In the summer of 1896, notorious baby killer, Amelia Dyer, was arrested in Reading and spent time in the gaol before she was transferred to Newgate for execution. At the same time, Oscar Wilde was incarcerated there and after witnessing the hanging of trooper Charles Wooldridge who, overcome by a fit of jealousy, had slit the throat of his wife, he immortalised the crime of passion in his famous Ballad of Reading Gaol. So when the silent auction opened, I marched straight over to the tent.
There was only one bid on the sheet so I put down a modest, but increased sum. I kept an eye on it throughout the event and no one else seemed to show much interest. Then, just five minutes before the close, someone else sneaked a slightly higher bid under mine. But I managed to dash in at the very last minute before the bid was closed for my final offer. It was in the bag and I’m waiting now for the arrangements to be sorted. I am more than excited about visiting the prison at last and I will definitely report back….
June 18, 2013
My local station at Reading is undergoing a multimillion-pound redevelopment that includes five new platforms and a state-of-the-art passenger footbridge. Already, parts of the station are unrecognisable from how they were just a few months ago and it’s quite exciting to watch the new station take form.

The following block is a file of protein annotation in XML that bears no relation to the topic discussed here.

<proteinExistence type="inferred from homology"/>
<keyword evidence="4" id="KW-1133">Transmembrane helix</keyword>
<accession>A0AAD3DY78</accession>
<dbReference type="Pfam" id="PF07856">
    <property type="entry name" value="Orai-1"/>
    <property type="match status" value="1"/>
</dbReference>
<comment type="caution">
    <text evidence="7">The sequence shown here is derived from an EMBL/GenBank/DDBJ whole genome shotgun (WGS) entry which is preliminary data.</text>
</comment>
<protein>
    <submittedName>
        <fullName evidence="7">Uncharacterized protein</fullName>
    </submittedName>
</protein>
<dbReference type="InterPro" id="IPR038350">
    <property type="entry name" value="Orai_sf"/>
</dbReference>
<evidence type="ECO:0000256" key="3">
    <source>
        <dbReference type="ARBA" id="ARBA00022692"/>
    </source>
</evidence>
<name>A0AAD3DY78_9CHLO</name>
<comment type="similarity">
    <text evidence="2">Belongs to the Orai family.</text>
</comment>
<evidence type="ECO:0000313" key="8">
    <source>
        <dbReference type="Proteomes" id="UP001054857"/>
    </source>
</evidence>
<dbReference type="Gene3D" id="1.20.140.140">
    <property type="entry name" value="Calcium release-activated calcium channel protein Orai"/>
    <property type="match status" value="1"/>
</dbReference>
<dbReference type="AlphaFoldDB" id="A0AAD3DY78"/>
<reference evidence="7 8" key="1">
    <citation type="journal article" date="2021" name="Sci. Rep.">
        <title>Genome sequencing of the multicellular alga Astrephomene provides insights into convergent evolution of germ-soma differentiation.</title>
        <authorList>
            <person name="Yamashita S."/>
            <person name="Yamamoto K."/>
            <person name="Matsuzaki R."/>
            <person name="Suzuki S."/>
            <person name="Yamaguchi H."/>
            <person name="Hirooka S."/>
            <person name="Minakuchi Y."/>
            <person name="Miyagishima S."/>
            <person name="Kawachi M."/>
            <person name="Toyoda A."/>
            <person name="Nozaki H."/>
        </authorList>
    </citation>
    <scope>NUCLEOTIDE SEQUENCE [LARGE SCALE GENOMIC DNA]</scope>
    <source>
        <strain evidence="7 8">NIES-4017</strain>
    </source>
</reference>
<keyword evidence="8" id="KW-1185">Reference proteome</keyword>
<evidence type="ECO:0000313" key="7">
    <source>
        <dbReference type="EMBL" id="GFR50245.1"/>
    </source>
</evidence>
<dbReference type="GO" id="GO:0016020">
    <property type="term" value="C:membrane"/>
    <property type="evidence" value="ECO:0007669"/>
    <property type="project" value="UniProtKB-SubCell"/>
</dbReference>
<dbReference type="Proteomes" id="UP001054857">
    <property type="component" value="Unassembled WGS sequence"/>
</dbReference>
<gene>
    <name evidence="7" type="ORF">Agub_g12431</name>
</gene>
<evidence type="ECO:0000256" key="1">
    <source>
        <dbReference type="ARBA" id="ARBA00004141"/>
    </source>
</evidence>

The first railway station in Reading opened on 30 March 1840. Designed by Brunel, it was one of a number of key points on the Great Western Railway line between London and Bristol. In 1844 the Great Western Hotel opened opposite the station and it is alleged to be the oldest surviving railway hotel in the world. However, the beginning of this important phase in railway history was marred by a fatal accident.
On 24 March 1840, just a week before the station was due to open, a loud noise like the crashing of timber was heard in the town centre. A strong gust of wind had struck the men working on the construction of a waiting room next to the station house. There were several casualties as the wind blew down the lantern, which was on a wooden structure on top of the building. Weighing four tons, it was carried over the station house, damaging a chimney before it fell to the ground. Young worker, Henry West, 24, was blown with the lantern and his body was found 200 yards away from the site. His death was instantaneous.